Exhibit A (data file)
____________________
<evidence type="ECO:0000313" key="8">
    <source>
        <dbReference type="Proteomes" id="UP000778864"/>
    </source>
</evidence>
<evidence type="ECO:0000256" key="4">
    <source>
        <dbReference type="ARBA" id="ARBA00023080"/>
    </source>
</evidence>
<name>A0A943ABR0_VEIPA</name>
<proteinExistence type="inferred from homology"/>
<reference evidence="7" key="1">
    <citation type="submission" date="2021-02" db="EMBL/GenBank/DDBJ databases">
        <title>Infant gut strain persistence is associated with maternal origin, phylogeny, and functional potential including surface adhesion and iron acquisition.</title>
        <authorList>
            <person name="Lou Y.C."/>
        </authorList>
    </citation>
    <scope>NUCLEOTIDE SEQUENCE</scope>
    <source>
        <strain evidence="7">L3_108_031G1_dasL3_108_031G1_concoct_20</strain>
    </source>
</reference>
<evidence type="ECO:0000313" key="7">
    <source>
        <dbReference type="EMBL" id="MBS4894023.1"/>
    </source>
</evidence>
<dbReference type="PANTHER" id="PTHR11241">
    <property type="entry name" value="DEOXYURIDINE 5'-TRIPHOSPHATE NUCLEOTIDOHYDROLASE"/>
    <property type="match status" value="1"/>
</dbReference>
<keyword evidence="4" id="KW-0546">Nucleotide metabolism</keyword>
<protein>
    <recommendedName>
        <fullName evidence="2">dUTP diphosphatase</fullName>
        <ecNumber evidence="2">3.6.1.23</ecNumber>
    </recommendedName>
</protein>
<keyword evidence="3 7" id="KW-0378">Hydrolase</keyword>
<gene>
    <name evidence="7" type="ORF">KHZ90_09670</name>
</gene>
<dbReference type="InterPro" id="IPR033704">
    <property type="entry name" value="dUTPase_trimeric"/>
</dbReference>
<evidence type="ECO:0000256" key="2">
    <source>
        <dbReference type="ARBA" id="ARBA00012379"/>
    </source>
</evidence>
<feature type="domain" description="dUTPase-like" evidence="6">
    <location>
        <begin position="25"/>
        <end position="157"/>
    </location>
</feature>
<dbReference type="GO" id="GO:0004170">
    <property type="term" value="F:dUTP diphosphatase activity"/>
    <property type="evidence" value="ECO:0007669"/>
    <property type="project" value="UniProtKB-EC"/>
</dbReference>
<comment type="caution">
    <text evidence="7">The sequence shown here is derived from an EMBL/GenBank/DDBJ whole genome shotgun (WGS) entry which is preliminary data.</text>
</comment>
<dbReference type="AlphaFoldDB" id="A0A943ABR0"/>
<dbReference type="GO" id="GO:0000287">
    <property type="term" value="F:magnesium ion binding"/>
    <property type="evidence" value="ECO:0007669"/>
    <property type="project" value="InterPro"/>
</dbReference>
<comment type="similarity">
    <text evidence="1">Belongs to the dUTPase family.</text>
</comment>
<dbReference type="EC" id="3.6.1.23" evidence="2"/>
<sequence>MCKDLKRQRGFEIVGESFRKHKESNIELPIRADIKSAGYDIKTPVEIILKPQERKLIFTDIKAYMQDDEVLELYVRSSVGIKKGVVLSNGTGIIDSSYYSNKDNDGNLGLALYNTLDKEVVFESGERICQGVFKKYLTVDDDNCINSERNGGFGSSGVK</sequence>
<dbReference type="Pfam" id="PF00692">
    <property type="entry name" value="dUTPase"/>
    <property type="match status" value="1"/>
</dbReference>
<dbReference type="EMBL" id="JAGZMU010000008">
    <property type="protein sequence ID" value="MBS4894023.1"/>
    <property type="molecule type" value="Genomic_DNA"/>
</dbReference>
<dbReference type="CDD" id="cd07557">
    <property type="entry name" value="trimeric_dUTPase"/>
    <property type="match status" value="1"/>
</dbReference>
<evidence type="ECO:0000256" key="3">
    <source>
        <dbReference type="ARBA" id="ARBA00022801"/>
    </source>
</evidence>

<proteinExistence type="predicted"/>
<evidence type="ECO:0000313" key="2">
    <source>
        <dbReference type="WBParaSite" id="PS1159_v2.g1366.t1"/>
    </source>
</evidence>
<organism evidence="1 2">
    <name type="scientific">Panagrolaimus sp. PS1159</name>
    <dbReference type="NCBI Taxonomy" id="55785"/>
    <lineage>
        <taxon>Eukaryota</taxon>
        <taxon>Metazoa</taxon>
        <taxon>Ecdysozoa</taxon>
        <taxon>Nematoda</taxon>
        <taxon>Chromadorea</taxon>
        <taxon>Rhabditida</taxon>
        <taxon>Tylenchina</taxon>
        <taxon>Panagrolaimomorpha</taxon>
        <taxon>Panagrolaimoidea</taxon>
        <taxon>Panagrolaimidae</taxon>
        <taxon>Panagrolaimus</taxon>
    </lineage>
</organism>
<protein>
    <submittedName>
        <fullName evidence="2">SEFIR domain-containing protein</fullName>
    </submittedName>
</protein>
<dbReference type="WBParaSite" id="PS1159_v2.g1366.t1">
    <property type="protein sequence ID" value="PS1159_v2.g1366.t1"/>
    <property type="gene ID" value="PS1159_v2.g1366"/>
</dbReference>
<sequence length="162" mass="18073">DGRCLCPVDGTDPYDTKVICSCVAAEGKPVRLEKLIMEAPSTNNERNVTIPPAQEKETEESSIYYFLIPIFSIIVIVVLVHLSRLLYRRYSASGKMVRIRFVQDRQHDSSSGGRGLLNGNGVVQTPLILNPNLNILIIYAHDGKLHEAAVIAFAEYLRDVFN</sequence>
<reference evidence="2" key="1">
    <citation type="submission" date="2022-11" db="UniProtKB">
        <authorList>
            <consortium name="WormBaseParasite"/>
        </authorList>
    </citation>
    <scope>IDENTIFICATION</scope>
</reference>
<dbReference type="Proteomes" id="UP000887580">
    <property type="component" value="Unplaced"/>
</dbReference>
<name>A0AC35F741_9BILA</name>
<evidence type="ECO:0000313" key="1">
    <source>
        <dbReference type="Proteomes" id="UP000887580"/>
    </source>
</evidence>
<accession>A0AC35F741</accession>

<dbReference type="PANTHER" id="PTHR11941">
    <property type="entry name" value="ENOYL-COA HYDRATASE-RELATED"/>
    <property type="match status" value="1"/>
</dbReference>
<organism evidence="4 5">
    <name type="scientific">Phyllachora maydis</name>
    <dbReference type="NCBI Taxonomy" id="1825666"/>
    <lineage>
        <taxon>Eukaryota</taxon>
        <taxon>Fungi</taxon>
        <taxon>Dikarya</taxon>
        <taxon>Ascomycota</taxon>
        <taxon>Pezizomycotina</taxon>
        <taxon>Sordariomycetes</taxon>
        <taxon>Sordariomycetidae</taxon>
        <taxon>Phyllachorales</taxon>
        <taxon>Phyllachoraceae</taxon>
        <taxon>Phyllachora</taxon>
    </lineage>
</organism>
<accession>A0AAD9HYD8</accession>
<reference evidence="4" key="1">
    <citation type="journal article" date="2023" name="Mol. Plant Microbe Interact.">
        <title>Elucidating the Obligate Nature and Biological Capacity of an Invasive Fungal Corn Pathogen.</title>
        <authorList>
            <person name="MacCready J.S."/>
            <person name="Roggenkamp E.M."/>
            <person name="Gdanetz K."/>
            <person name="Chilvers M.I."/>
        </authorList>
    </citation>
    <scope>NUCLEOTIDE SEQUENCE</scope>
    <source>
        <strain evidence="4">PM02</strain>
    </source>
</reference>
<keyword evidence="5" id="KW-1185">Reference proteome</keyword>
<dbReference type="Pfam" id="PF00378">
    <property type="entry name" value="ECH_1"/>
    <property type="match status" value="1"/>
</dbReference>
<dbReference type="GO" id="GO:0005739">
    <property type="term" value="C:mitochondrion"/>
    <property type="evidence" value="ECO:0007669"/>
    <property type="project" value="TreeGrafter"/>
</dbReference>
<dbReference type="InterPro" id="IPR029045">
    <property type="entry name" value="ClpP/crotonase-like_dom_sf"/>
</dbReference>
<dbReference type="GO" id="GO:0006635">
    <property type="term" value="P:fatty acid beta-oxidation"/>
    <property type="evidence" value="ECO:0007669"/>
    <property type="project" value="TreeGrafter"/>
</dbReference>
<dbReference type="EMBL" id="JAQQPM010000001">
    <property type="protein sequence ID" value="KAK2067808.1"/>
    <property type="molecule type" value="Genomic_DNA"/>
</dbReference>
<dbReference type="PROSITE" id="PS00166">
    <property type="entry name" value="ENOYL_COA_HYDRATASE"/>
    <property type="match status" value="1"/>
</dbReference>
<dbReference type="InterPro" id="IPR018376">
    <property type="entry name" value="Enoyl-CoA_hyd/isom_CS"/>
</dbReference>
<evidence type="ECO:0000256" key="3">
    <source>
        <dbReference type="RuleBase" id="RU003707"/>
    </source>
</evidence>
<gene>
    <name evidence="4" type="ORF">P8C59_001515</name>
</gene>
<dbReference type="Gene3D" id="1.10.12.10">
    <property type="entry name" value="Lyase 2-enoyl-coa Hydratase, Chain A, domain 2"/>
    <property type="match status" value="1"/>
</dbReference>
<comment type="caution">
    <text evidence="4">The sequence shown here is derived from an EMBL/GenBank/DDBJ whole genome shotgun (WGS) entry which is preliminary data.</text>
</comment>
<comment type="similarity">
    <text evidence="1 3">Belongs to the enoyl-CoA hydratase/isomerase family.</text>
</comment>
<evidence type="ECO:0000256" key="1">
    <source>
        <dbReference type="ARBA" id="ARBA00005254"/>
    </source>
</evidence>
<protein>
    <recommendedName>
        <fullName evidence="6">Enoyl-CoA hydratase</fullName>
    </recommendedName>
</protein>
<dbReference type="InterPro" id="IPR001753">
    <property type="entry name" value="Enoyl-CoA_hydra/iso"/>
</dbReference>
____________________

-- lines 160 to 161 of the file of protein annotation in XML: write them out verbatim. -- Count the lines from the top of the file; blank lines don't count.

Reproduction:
        <taxon>Sordariomycetidae</taxon>
        <taxon>Phyllachorales</taxon>